ON BOARD Forest Queen,
MILLIKEN'S BEND, January 4, 1863.
Well, we have been to Vicksburg and it was too much for us, and we have backed out. I suppose the attack on Holly Springs and the railroad compelled Grant to fall behind the Tallahatchie, and consequently the Confederates were enabled to reinforce Vicksburg. Besides, its natural strength had been improved by a vast amount of labor, so that it was impossible for me to capture or even to penetrate to the road from which alone I could expect to take it. For five days we were thundering away, and when my main assault failed, and Admiral Porter deemed another requiring the cooperation of the gunboats “too hazardous,” I saw no alternative but to regain my steamboats and the main river, which I did unopposed and unmolested. To re-embark a large command in the face of an enterprising and successful enemy is no easy task, but I accomplished it. McClernand has arrived to supersede me by order of the President himself.1 Of course I submit gracefully. The President is charged with maintaining the government and has a perfect right to choose his agents. My command is to be an army corps composed of Morgan L. Smith's old command (poor Morgan now lies wounded badly in the hip on board the Chancellor, and his division is commanded by Stuart), and the troops I got at Helena commanded by Fred Steele whom I know well. These are all new and strange to me but such is life and luck. Before I withdrew from the Yazoo I saw McClernand and told him that we had failed to carry the enemy's line of works before Vicksburg, but I could hold my ground at Yazoo — but it would be useless. He promptly confirmed my judgment that it was best to come out into the main river at Milliken's Bend. We did so day before yesterday, and it has rained hard two days and I am satisfied that we got out of the Swamp at Chickasaw Bayou in time, for now water and mud must be forty feet deep there. . . . Regulars did well, of course, but they or no human beings could have crossed the bayou and live. People at a distance will ridicule our being unable to pass a narrow bayou, but nobody who was there will. Instead of lying idle I proposed we should come to the Arkansas and attack the Post of Arkansas, fifty miles up that river, from which the enemy has attacked the river capturing one of our boats, towing two barges of navy coal and capturing a mail, so I have no doubt some curious lieutenant has read your letters to me. We must make the river safe behind us before we push too far down. We are now on our way to the Post of Arkansas. McClernand assumed command to-day, so I will not be care-worn again by the duty of looking to supplies, plans, etc. . . . It will in the end cost us at least ten thousand lives to take Vicksburg. I would have pushed the attack to the bitter end, but even had we reached the city unassisted we could not have held it if they are at liberty to reinforce from the interior. . . .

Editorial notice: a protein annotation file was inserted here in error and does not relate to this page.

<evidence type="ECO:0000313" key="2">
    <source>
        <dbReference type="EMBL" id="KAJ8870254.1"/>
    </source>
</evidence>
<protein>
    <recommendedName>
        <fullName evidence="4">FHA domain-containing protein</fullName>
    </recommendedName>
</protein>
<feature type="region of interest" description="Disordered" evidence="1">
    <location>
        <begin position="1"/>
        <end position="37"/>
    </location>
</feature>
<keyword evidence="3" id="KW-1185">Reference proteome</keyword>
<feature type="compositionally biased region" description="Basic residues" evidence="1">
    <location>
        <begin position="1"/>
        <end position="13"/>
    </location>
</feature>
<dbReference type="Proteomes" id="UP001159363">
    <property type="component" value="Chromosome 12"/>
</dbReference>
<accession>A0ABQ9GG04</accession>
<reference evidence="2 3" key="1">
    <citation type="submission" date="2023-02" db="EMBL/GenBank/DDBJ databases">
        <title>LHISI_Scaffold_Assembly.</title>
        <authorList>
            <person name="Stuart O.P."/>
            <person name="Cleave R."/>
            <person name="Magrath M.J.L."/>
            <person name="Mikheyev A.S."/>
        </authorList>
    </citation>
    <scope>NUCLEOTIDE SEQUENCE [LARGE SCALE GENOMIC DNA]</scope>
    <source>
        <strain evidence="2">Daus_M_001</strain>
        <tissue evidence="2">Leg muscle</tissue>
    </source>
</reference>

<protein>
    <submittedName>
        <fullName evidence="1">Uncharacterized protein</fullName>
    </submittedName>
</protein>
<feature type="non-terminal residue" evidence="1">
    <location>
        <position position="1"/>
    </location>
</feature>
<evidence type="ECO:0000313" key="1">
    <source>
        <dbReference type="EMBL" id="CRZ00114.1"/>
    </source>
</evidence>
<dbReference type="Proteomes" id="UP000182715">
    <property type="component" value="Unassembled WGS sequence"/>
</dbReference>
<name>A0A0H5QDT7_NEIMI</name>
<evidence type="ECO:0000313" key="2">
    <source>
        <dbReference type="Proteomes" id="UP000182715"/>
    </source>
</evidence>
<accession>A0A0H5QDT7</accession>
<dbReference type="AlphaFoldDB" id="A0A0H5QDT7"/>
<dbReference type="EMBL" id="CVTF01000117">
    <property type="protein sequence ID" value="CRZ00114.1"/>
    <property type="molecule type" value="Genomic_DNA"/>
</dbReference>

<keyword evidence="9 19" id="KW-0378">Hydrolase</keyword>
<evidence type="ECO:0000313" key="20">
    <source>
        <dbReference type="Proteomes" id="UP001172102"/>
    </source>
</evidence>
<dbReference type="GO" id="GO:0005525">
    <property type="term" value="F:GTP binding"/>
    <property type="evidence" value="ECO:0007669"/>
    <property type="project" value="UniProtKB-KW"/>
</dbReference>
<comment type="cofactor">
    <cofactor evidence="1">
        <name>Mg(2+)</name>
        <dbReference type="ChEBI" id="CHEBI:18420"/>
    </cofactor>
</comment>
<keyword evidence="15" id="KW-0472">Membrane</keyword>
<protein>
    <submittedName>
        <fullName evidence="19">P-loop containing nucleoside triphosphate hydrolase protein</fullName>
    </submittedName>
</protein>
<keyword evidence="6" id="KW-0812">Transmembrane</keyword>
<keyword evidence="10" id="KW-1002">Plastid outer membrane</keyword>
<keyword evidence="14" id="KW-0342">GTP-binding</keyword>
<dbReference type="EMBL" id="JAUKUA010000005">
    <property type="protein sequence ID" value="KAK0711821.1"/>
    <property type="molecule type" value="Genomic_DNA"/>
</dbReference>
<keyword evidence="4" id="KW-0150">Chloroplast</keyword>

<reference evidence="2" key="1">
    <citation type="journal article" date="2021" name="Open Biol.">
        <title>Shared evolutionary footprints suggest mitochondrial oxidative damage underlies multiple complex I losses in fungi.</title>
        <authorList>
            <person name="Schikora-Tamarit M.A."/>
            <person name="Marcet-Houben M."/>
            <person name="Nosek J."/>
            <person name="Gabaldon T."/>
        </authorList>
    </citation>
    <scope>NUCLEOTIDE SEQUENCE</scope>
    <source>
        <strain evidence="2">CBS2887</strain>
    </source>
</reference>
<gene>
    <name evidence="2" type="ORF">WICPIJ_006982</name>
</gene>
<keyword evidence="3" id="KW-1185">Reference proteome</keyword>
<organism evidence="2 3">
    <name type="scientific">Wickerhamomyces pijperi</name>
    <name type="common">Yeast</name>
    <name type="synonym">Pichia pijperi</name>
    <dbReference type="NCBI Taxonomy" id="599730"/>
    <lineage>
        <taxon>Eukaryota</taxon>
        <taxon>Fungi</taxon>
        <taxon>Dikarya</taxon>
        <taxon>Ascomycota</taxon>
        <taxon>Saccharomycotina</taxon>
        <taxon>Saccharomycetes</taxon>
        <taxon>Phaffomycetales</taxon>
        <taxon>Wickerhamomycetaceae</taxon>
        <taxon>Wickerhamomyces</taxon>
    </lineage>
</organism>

1 On January 2, Sherman had learned that McClernand had “orders from the War Department to command the expeditionary force on the Mississippi River” (Memoirs, I, 322). On January 24, Sherman wrote to his wife: “It was simply absurd to supersede me by McClernand, but Mr. Lincoln knows I am not anxious to command, and he knows McClernand is, and must gratify him. He will get his fill before he is done.”
SOURCES: M. A. DeWolfe Howe, Editor, Home Letters of General Sherman, p. 235-7. A full copy of this letter can be found in the William T Sherman Family papers (SHR), University of Notre Dame Archives (UNDA), Notre Dame, IN 46556, Folder CSHR 1/150.